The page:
In the first few months of 2020, Zoom usage has skyrocketed. Daily downloads in January were 56,000. In March, that number rose to 2.13 million. Families and friends use it to catch up and check in on each other. Businesses utilize it for remote meetings and to instill a sense of culture and camaraderie. Even law firms have found Zoom to be a useful tool for consulting with clients, as well as appearing before judges.
The sheer number of audio/video files generated by companies around the world that use Zoom for business means they will become enormously important in future legal cases. Which is why organizations need to know how best to record and preserve Zoom meetings.
Here are some tips and information to ensure that your Zoom recordings are ready for trial, if needed:
How to Record Zoom Meetings for eDiscovery
While there are numerous rules you need to follow to ensure a secure Zoom meeting (such as creating events that only allow signed-in users to participate and password protecting each meeting), there are a few things to keep in mind to ensure that your meeting is discoverable.
- Of course, make sure you’re using the latest version of Zoom. Right now, that means version 5.0 or greater.
- Tell your employees to use company accounts, email addresses, phone numbers, etc. for work-related Zoom meetings whenever possible to avoid the need for discovery of their personal accounts.
- For any employees hosting Zoom meetings, have them choose “Record to this Computer” to save the recording in an MP4 format on their local workstation, which is preferred for discovery purposes. Using “Record to the Cloud,” which saves to Zoom’s website, makes eDiscovery more difficult as such data may not be captured by legacy eDiscovery tools or processes.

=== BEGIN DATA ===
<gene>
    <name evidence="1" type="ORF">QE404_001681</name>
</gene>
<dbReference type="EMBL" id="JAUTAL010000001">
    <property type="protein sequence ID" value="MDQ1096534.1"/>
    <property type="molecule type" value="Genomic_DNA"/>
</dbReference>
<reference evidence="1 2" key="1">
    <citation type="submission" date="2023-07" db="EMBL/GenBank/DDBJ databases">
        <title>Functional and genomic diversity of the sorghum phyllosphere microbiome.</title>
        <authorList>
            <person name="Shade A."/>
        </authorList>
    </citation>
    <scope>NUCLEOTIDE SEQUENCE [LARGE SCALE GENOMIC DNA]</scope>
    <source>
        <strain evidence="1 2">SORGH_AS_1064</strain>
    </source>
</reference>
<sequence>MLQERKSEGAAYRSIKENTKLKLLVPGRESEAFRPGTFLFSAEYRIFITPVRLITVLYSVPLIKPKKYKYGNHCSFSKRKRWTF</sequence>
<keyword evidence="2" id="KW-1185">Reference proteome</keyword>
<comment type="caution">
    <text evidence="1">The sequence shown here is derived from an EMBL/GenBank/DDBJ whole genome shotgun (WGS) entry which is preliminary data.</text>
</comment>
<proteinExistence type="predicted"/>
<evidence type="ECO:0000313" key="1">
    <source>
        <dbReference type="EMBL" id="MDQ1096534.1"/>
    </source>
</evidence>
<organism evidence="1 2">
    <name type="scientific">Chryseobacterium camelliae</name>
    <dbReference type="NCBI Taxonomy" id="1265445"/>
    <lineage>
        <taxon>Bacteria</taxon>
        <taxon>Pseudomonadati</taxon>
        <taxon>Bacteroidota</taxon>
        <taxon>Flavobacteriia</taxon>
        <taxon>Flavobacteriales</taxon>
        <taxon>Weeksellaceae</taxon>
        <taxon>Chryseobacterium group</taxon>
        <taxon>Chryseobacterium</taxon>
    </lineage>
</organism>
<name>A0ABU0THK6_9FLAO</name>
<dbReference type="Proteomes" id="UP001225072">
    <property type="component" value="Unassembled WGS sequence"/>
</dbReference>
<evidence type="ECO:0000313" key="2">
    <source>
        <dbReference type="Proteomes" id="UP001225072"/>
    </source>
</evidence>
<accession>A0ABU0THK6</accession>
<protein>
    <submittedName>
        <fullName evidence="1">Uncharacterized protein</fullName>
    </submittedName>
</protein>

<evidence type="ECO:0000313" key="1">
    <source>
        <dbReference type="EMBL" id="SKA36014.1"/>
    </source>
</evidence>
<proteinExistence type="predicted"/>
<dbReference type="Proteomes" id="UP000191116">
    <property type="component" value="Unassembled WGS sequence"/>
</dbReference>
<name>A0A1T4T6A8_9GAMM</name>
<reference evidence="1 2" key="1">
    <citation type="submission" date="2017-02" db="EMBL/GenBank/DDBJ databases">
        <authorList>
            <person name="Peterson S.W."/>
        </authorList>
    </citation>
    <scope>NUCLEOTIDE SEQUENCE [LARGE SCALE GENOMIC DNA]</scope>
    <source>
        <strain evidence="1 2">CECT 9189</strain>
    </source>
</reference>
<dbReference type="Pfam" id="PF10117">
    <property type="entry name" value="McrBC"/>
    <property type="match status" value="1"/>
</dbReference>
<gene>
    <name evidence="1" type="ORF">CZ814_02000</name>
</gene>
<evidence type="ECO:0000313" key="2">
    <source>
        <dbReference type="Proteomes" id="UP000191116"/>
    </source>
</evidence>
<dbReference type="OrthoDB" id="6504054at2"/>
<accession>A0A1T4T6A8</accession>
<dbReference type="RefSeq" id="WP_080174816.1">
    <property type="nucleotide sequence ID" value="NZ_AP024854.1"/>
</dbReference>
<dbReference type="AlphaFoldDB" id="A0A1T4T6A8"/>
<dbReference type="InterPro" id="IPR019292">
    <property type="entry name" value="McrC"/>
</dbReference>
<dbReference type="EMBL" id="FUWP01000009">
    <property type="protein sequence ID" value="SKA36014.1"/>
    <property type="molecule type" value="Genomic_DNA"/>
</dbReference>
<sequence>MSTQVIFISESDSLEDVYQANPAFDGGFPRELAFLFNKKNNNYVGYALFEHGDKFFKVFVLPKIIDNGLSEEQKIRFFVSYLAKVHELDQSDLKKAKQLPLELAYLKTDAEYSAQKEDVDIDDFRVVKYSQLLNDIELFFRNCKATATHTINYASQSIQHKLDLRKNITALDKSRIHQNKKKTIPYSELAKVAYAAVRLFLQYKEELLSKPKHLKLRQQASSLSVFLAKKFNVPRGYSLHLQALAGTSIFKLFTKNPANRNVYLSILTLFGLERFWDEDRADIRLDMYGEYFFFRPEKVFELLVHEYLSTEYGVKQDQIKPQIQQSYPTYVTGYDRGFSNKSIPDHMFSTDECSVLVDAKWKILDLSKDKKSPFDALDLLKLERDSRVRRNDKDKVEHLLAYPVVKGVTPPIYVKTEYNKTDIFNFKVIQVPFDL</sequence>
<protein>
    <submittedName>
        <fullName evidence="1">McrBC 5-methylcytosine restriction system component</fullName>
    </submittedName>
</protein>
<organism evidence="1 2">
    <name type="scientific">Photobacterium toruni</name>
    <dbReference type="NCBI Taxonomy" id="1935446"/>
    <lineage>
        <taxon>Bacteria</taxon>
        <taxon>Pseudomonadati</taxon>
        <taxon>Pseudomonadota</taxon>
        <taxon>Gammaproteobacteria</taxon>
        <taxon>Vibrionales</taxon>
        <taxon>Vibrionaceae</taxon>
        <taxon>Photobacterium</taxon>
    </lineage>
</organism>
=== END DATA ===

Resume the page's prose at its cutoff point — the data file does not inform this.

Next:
- Also, keep in mind that you may not want to record meetings covering potentially sensitive topics, for example, employee termination discussions, as they could become discoverable ESI (electronically stored information) in a future court case.
Since laws around recording conversations differ from state to state (as well as country to country), it’s always a good idea to get consent from all parties on the call. Make sure you develop a uniform disclaimer approved by your attorney and add it to your Zoom meeting invitations. Then, before any discussion begins, have the host remind attendees that the call is being recorded. Or, better yet, enable Zoom’s multiple recording notifications feature: an automated message that appears either on screen or as an audio prompt when a recording begins or a participant enters a session that is already being recorded.
How to Preserve Zoom Recordings for eDiscovery
Zoom not only captures audio and video of what speakers on the call say and do, it also automatically creates a record of a variety of information surrounding the recording. This metadata, in addition to the audio/video files, must be collected and reviewed in the event of a lawsuit or other legal purposes, as it contains important information, including the date and time the file was created, the GPS coordinates of the location in which it was recorded, any screens shared, chat message content, a list of attendees, and more.
If you record a significant number of your company’s Zoom meetings, have someone serve as a “Zoom librarian.” He or she would be responsible for collecting recording files from your employees, centralizing the files on your company’s server, and keeping detailed logs of each meeting’s content, etc. You should also create a retention policy for Zoom recordings. Let industry regulations, tax laws, and business necessity be your guide when determining how long Zoom recording data will be kept by your organization.
Now, if your company is ever involved in a lawsuit and you have performed these tasks, your preserved Zoom recordings will be that much easier to collect by lawyers for purposes of the trial. All of these tips are easy to do and only require a bit of extra thought and preparation, but the benefits of preserving your Zoom meetings properly – namely saving time, money, and possibly even aiding your case – will certainly be worth the effort.
Keep an eye out for Avalon Legal’s upcoming webinar on Zoom meetings, coming this July! Our experts will discuss Zoom teleconferencing from both a legal and a cybersecurity perspective, so you won’t want to miss it!